This article was originally published by IPI Global Observatory on 13 June 2017.
Central Europe received a major increase in refugees fleeing Syria in 2015. With the region’s politicians initially overwhelmed and claiming the situation was unforeseeable, civil society had to step into the breach on humanitarian assistance. Eventually, politicians did propose a broad range of solutions to cope with the phenomenon, typically informed by their political persuasions. Naturally, these were widely debated, and none were able to be categorically proven as effective.
But what if there was a way to evaluate the proposed solutions? What if the means existed to analyze the challenges faced and provide support for decision-makers? Existing computer simulation models are, in fact, quite capable of doing just that in a range of fields. Though their capabilities are not taken full advantage of at present, the situation appears to be changing.
One field—and a big one at that—starting to adopt large-scale computer modeling is healthcare. With many national health insurance programs facing the challenges of demographic shifts (an aging population and fewer contributors to the pool of available funds), the quest for cost efficiency has opened the door to healthcare technology assessment (HTA).
This article was written following the release of the Institute for Economics and Peace’s Global Peace Index 2017.
While the world has successfully lowered overall levels of militarisation over the last 30 years there has been a dangerous increase in the world’s most unstable areas
The conflict in Syria is a stark reminder of the devastating potential of state based armed conflict and the destructive capability of conventional heavy weapons. One need only look at the gulf between the numbers of lives lost from terrorism versus armed conflict globally to be reminded of this fact –in 2016, it is estimated that approximately five times more people were killed in armed conflict than in terrorist events.
While charting trends in militarisation is difficult due to the constantly evolving destructive capability of heavy weapons technology, IEP has tried to develop a data driven approach by compiled 30 years of heavy weapons data based on the authoritative International Institute for Strategic Studies (IISS) Military Balance. The data have then been codified based on a methodology developed by the Stockholm International Peace Research Institute (SIPRI).
Courtesy Steve Rotman/Flickr
This article was originally published by War is Boring on 31 October 2016.
On Sept. 10, 2016, the U.S.-brokered a ceasefire with Russia and Syria in the besieged city of Aleppo. Although low-intensity fighting never really stopped, the ceasefire didn’t begin to fall apart until a week later, when U.S. aircraft mistakenly killed about 80 Syrian troops.
The killings heightened tensions between the United States and Russia, who had agreed to the ceasefire with the aim of negotiating a combined effort against Islamic State and Al Qaeda-linked fighters. By Sept. 21, the ceasefire collapsed — and the following day, the Syrian government announced a new military offensive to retake Aleppo.
The offensive featured some of the most intensive ground combat and bombing of the entire war, costing hundreds of lives within the span of just a few days. The humanitarian cost on the ground was described by U.N. humanitarian chief Stephen O’Brien as “a level of savagery that no human should have to endure.”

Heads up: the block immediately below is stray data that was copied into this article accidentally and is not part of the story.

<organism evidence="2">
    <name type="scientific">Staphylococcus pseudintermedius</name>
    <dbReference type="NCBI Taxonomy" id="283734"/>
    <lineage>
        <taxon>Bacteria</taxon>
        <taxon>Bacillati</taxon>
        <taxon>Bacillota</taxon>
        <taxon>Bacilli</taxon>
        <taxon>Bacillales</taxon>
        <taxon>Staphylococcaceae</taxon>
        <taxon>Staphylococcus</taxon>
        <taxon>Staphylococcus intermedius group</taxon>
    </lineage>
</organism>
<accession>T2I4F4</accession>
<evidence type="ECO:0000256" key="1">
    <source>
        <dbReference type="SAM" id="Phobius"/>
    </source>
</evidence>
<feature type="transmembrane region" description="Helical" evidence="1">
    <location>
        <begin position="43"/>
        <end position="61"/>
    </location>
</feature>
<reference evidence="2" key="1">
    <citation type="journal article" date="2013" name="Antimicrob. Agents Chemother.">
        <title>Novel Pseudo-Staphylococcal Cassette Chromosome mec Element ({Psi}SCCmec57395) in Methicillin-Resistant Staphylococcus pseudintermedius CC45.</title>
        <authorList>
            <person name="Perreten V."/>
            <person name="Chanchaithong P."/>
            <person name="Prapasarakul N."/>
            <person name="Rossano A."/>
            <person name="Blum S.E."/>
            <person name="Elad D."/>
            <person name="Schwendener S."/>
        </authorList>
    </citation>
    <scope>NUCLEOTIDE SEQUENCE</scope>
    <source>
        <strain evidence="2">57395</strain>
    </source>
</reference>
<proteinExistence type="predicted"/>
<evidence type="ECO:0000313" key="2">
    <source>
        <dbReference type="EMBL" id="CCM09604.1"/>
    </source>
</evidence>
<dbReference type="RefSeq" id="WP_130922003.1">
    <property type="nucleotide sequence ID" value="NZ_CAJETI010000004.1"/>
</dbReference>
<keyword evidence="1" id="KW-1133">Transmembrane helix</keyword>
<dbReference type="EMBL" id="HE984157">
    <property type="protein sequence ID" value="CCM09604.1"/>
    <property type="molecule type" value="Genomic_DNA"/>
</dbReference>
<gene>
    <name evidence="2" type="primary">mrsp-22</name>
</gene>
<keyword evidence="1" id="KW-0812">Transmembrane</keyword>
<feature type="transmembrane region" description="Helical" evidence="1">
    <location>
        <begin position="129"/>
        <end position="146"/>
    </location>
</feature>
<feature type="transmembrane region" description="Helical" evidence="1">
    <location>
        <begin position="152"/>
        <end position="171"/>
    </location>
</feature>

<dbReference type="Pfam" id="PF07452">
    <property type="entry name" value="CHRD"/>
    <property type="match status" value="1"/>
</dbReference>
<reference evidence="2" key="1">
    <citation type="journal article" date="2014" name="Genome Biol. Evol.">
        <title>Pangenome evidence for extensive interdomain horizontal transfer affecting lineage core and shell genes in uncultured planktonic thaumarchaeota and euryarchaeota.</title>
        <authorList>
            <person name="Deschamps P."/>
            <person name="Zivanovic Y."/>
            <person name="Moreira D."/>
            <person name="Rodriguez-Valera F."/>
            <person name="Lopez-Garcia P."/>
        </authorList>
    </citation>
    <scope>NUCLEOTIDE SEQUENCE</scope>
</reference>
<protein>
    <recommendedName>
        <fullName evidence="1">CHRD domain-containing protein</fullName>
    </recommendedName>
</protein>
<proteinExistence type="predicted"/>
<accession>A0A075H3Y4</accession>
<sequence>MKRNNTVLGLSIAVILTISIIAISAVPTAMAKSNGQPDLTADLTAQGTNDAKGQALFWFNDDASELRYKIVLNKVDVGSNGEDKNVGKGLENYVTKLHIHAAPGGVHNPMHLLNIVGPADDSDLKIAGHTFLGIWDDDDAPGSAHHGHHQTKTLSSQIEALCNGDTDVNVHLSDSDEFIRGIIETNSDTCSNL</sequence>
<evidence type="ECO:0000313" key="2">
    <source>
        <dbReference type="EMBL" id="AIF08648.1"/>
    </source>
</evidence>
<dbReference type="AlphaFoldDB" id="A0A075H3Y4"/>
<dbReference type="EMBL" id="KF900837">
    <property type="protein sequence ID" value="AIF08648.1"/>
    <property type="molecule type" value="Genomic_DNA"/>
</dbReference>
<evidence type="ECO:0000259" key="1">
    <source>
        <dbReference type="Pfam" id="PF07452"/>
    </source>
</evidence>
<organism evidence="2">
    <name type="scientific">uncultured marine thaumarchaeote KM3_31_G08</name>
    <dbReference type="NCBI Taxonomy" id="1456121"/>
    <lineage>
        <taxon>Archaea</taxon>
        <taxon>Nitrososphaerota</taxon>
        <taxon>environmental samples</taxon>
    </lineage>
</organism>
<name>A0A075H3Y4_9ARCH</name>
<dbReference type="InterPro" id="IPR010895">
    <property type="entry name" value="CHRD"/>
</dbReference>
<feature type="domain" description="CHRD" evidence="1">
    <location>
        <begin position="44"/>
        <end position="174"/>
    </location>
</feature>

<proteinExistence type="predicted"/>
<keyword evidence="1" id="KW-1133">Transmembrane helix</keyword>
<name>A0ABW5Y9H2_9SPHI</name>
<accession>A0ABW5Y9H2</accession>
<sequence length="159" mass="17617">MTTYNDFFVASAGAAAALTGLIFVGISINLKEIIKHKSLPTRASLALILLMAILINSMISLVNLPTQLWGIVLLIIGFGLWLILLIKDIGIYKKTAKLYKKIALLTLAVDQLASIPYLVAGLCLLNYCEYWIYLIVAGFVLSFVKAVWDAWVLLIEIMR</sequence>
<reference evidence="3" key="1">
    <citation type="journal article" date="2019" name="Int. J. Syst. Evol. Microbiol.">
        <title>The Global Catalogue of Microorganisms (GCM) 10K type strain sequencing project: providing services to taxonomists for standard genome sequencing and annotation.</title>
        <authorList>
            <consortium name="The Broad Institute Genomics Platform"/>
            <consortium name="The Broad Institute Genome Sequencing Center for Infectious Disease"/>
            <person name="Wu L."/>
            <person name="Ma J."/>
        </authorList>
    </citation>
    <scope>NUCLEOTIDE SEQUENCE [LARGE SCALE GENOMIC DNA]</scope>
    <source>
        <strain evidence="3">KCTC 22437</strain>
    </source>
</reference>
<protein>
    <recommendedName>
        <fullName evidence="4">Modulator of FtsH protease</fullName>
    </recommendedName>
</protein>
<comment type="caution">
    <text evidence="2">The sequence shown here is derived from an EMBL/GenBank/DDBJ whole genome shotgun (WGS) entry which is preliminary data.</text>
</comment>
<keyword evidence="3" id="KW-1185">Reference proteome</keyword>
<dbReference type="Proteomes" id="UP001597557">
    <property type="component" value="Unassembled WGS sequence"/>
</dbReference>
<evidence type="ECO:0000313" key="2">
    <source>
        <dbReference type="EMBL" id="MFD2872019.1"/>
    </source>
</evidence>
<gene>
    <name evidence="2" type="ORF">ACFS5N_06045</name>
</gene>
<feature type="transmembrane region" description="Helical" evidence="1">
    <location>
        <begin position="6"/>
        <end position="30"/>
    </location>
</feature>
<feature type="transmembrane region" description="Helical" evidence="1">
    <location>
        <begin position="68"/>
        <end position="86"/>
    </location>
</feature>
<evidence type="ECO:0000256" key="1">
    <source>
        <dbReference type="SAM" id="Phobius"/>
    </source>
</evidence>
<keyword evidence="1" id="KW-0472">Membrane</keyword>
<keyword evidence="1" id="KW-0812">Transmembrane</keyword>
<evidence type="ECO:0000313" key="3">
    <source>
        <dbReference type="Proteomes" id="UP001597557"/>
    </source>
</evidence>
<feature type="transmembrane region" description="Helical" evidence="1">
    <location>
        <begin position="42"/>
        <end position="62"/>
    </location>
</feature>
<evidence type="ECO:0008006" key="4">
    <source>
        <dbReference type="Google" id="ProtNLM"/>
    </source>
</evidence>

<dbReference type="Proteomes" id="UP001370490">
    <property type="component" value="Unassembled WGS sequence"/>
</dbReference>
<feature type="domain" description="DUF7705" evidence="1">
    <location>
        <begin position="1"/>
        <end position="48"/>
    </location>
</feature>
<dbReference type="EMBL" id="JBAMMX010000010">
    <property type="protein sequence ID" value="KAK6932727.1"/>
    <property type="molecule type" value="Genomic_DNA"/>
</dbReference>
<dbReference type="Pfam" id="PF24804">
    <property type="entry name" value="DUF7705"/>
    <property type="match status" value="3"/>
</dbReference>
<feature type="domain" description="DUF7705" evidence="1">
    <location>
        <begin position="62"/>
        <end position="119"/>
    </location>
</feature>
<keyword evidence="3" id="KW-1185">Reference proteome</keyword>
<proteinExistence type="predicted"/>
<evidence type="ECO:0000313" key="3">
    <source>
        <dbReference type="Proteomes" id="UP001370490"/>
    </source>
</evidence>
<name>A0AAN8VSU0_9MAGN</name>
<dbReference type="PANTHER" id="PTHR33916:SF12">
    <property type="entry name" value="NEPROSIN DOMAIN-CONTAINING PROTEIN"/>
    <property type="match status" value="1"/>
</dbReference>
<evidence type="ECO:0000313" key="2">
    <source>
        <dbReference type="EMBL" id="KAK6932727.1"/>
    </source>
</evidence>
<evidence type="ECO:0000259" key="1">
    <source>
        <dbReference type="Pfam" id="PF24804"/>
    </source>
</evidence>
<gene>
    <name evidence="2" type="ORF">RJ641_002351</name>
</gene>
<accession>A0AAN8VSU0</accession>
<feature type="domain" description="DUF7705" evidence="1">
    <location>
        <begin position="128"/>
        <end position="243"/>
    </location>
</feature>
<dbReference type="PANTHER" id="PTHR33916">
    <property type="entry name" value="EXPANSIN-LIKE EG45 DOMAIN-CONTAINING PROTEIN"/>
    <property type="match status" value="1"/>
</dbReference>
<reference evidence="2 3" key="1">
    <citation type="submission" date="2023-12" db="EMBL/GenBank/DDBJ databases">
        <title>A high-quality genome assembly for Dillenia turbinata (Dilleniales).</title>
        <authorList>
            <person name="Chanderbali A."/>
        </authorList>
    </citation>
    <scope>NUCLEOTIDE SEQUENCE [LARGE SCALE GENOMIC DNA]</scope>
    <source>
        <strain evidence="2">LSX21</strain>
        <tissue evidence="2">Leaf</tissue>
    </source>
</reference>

This article was originally published by the Stockholm International Peace Research Institute (SIPRI) on 21 November 2016.
Today, SIPRI is launching its new extended military expenditure data—free to download from our website—with consistent data going back as far as 1949.
It may seem curious that, although SIPRI has published military expenditure data almost since its creation, starting with data from 1950 in the very first SIPRI Yearbook of 1969/70, for the past 20 years or so we have only been able to provide data going back to 1988. Varying methodologies meant that we could not guarantee consistency between data collected before 1988 and data collected after 1988, and so no meaningful comparisons between these data sets could be made. Until now.
Courtesy Norbert Nagel/Wikimedia Commons
This article was originally published by the German institute for International and Security Affairs (SWP) in August 2016.
In June 2016, the United Nations High Commissioner for Refugees (UNHCR) presented his latest annual report on the situation of refugees and displaced persons around the world. Once again, this account documents new record levels in refugee numbers, both in industrialised and in developing countries. For governments and aid organisations, these statistics constitute an important basis for addressing displacement-related challenges in a more effective manner. However, the data provided by UNHCR is often incomplete and marked by a number of shortcomings. Increasingly high expectations are being placed on development cooperation in terms of tackling the root causes of forced displacement. Meeting these expectations requires reliable data.
Refugee crises can only be adequately addressed on the basis of comprehensive and reliable data. Displaced persons must be able to register as refugees in order to receive access to international protection and the related legal rights and aid. Host countries and communities depend on data pertaining to current displacement situations in order to plan the required services and provide the necessary administrative, personnel and material resources. The credibility of international aid organisations’ appeals for donations also rely on substantiated information about displacement situations.